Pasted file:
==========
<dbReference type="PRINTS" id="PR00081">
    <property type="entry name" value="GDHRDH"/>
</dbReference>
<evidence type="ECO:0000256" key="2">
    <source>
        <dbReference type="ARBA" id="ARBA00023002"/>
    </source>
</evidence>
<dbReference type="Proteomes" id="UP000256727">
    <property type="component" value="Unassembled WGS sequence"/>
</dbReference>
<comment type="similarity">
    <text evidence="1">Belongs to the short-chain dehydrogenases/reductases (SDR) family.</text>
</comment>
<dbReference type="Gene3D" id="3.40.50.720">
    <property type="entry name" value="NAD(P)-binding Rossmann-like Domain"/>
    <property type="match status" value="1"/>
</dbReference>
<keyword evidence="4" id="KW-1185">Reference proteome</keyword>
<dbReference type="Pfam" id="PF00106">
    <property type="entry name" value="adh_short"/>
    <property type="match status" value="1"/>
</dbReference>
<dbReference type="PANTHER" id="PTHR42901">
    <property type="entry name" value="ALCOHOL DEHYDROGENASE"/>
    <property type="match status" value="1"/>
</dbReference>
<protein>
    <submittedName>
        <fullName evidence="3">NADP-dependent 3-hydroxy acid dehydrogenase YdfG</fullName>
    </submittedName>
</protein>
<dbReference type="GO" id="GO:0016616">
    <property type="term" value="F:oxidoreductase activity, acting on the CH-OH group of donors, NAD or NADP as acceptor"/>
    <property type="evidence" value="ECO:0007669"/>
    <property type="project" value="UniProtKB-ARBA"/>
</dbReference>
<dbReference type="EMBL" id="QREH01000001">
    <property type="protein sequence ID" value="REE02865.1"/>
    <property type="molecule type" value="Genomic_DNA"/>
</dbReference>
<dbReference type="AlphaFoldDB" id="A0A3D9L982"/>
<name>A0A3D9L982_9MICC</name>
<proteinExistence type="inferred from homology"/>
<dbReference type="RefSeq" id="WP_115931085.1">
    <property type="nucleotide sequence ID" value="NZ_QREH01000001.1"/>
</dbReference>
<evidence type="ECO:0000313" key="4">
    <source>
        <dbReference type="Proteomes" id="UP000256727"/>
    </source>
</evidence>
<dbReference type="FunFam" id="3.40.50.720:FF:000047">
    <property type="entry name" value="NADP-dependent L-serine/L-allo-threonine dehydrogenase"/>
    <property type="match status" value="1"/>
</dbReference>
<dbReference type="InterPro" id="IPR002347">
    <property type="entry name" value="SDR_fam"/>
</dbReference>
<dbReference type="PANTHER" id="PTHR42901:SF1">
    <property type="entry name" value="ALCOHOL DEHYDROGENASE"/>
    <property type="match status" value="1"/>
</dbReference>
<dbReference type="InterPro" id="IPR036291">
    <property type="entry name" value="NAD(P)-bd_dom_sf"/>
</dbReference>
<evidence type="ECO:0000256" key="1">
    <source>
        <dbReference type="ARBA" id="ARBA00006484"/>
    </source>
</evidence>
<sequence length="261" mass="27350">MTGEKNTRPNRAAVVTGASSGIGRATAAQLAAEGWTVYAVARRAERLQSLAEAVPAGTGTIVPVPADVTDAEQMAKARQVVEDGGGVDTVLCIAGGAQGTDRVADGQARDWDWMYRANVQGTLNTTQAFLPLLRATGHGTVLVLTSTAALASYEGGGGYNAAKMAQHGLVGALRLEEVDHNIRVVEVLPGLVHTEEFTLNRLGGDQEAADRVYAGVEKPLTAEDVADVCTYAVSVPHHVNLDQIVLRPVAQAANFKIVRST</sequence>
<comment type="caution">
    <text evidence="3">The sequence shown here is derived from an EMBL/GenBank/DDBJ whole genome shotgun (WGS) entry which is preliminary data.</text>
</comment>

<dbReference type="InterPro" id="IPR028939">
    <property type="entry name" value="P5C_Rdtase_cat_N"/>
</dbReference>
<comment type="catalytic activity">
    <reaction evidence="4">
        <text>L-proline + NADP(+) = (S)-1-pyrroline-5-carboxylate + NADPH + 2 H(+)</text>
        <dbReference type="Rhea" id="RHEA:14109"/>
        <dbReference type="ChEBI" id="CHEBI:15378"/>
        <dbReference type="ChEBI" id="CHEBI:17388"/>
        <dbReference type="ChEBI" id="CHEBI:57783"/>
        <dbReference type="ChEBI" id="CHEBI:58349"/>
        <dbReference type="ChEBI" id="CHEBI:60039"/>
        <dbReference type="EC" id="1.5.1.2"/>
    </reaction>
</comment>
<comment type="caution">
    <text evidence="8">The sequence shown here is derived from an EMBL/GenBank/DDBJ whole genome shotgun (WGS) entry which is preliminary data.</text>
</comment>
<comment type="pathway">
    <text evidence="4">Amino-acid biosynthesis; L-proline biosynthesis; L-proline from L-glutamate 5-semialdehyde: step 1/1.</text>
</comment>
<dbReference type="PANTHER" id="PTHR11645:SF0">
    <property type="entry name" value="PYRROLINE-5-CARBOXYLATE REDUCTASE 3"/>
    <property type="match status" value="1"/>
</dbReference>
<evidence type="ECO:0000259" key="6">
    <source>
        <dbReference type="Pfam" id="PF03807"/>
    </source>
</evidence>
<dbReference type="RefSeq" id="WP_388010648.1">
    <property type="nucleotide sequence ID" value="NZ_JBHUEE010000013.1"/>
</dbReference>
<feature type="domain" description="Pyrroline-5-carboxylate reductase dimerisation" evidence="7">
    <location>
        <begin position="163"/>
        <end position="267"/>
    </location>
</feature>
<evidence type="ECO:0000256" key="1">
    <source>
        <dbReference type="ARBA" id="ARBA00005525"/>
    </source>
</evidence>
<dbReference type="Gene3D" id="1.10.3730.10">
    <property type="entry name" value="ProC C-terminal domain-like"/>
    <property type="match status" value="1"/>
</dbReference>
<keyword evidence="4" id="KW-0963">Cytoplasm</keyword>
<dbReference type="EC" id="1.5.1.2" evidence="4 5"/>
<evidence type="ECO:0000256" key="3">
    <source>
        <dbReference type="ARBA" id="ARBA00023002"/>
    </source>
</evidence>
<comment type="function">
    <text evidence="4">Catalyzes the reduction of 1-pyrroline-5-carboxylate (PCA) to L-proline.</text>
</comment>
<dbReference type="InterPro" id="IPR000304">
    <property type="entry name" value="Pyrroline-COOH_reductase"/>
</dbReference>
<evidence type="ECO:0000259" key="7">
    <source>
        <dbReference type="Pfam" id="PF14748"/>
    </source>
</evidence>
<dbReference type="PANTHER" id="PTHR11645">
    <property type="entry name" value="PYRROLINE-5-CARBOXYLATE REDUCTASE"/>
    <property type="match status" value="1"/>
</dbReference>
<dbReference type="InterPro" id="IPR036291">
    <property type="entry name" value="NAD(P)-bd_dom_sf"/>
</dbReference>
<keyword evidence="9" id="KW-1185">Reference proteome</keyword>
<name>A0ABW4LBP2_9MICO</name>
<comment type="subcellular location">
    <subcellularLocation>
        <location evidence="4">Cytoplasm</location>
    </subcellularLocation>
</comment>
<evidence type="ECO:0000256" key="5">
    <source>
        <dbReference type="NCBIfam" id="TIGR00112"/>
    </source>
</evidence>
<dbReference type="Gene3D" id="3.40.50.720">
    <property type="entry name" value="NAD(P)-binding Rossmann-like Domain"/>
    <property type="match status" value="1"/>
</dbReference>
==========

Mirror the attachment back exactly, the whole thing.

<dbReference type="PRINTS" id="PR00081">
    <property type="entry name" value="GDHRDH"/>
</dbReference>
<evidence type="ECO:0000256" key="2">
    <source>
        <dbReference type="ARBA" id="ARBA00023002"/>
    </source>
</evidence>
<dbReference type="Proteomes" id="UP000256727">
    <property type="component" value="Unassembled WGS sequence"/>
</dbReference>
<comment type="similarity">
    <text evidence="1">Belongs to the short-chain dehydrogenases/reductases (SDR) family.</text>
</comment>
<dbReference type="Gene3D" id="3.40.50.720">
    <property type="entry name" value="NAD(P)-binding Rossmann-like Domain"/>
    <property type="match status" value="1"/>
</dbReference>
<keyword evidence="4" id="KW-1185">Reference proteome</keyword>
<dbReference type="Pfam" id="PF00106">
    <property type="entry name" value="adh_short"/>
    <property type="match status" value="1"/>
</dbReference>
<dbReference type="PANTHER" id="PTHR42901">
    <property type="entry name" value="ALCOHOL DEHYDROGENASE"/>
    <property type="match status" value="1"/>
</dbReference>
<protein>
    <submittedName>
        <fullName evidence="3">NADP-dependent 3-hydroxy acid dehydrogenase YdfG</fullName>
    </submittedName>
</protein>
<dbReference type="GO" id="GO:0016616">
    <property type="term" value="F:oxidoreductase activity, acting on the CH-OH group of donors, NAD or NADP as acceptor"/>
    <property type="evidence" value="ECO:0007669"/>
    <property type="project" value="UniProtKB-ARBA"/>
</dbReference>
<dbReference type="EMBL" id="QREH01000001">
    <property type="protein sequence ID" value="REE02865.1"/>
    <property type="molecule type" value="Genomic_DNA"/>
</dbReference>
<dbReference type="AlphaFoldDB" id="A0A3D9L982"/>
<name>A0A3D9L982_9MICC</name>
<proteinExistence type="inferred from homology"/>
<dbReference type="RefSeq" id="WP_115931085.1">
    <property type="nucleotide sequence ID" value="NZ_QREH01000001.1"/>
</dbReference>
<evidence type="ECO:0000313" key="4">
    <source>
        <dbReference type="Proteomes" id="UP000256727"/>
    </source>
</evidence>
<dbReference type="FunFam" id="3.40.50.720:FF:000047">
    <property type="entry name" value="NADP-dependent L-serine/L-allo-threonine dehydrogenase"/>
    <property type="match status" value="1"/>
</dbReference>
<dbReference type="InterPro" id="IPR002347">
    <property type="entry name" value="SDR_fam"/>
</dbReference>
<dbReference type="PANTHER" id="PTHR42901:SF1">
    <property type="entry name" value="ALCOHOL DEHYDROGENASE"/>
    <property type="match status" value="1"/>
</dbReference>
<dbReference type="InterPro" id="IPR036291">
    <property type="entry name" value="NAD(P)-bd_dom_sf"/>
</dbReference>
<evidence type="ECO:0000256" key="1">
    <source>
        <dbReference type="ARBA" id="ARBA00006484"/>
    </source>
</evidence>
<sequence length="261" mass="27350">MTGEKNTRPNRAAVVTGASSGIGRATAAQLAAEGWTVYAVARRAERLQSLAEAVPAGTGTIVPVPADVTDAEQMAKARQVVEDGGGVDTVLCIAGGAQGTDRVADGQARDWDWMYRANVQGTLNTTQAFLPLLRATGHGTVLVLTSTAALASYEGGGGYNAAKMAQHGLVGALRLEEVDHNIRVVEVLPGLVHTEEFTLNRLGGDQEAADRVYAGVEKPLTAEDVADVCTYAVSVPHHVNLDQIVLRPVAQAANFKIVRST</sequence>
<comment type="caution">
    <text evidence="3">The sequence shown here is derived from an EMBL/GenBank/DDBJ whole genome shotgun (WGS) entry which is preliminary data.</text>
</comment>

<dbReference type="InterPro" id="IPR028939">
    <property type="entry name" value="P5C_Rdtase_cat_N"/>
</dbReference>
<comment type="catalytic activity">
    <reaction evidence="4">
        <text>L-proline + NADP(+) = (S)-1-pyrroline-5-carboxylate + NADPH + 2 H(+)</text>
        <dbReference type="Rhea" id="RHEA:14109"/>
        <dbReference type="ChEBI" id="CHEBI:15378"/>
        <dbReference type="ChEBI" id="CHEBI:17388"/>
        <dbReference type="ChEBI" id="CHEBI:57783"/>
        <dbReference type="ChEBI" id="CHEBI:58349"/>
        <dbReference type="ChEBI" id="CHEBI:60039"/>
        <dbReference type="EC" id="1.5.1.2"/>
    </reaction>
</comment>
<comment type="caution">
    <text evidence="8">The sequence shown here is derived from an EMBL/GenBank/DDBJ whole genome shotgun (WGS) entry which is preliminary data.</text>
</comment>
<comment type="pathway">
    <text evidence="4">Amino-acid biosynthesis; L-proline biosynthesis; L-proline from L-glutamate 5-semialdehyde: step 1/1.</text>
</comment>
<dbReference type="PANTHER" id="PTHR11645:SF0">
    <property type="entry name" value="PYRROLINE-5-CARBOXYLATE REDUCTASE 3"/>
    <property type="match status" value="1"/>
</dbReference>
<evidence type="ECO:0000259" key="6">
    <source>
        <dbReference type="Pfam" id="PF03807"/>
    </source>
</evidence>
<dbReference type="RefSeq" id="WP_388010648.1">
    <property type="nucleotide sequence ID" value="NZ_JBHUEE010000013.1"/>
</dbReference>
<feature type="domain" description="Pyrroline-5-carboxylate reductase dimerisation" evidence="7">
    <location>
        <begin position="163"/>
        <end position="267"/>
    </location>
</feature>
<evidence type="ECO:0000256" key="1">
    <source>
        <dbReference type="ARBA" id="ARBA00005525"/>
    </source>
</evidence>
<dbReference type="Gene3D" id="1.10.3730.10">
    <property type="entry name" value="ProC C-terminal domain-like"/>
    <property type="match status" value="1"/>
</dbReference>
<keyword evidence="4" id="KW-0963">Cytoplasm</keyword>
<dbReference type="EC" id="1.5.1.2" evidence="4 5"/>
<evidence type="ECO:0000256" key="3">
    <source>
        <dbReference type="ARBA" id="ARBA00023002"/>
    </source>
</evidence>
<comment type="function">
    <text evidence="4">Catalyzes the reduction of 1-pyrroline-5-carboxylate (PCA) to L-proline.</text>
</comment>
<dbReference type="InterPro" id="IPR000304">
    <property type="entry name" value="Pyrroline-COOH_reductase"/>
</dbReference>
<evidence type="ECO:0000259" key="7">
    <source>
        <dbReference type="Pfam" id="PF14748"/>
    </source>
</evidence>
<dbReference type="PANTHER" id="PTHR11645">
    <property type="entry name" value="PYRROLINE-5-CARBOXYLATE REDUCTASE"/>
    <property type="match status" value="1"/>
</dbReference>
<dbReference type="InterPro" id="IPR036291">
    <property type="entry name" value="NAD(P)-bd_dom_sf"/>
</dbReference>
<keyword evidence="9" id="KW-1185">Reference proteome</keyword>
<name>A0ABW4LBP2_9MICO</name>
<comment type="subcellular location">
    <subcellularLocation>
        <location evidence="4">Cytoplasm</location>
    </subcellularLocation>
</comment>
<evidence type="ECO:0000256" key="5">
    <source>
        <dbReference type="NCBIfam" id="TIGR00112"/>
    </source>
</evidence>
<dbReference type="Gene3D" id="3.40.50.720">
    <property type="entry name" value="NAD(P)-binding Rossmann-like Domain"/>
    <property type="match status" value="1"/>
</dbReference>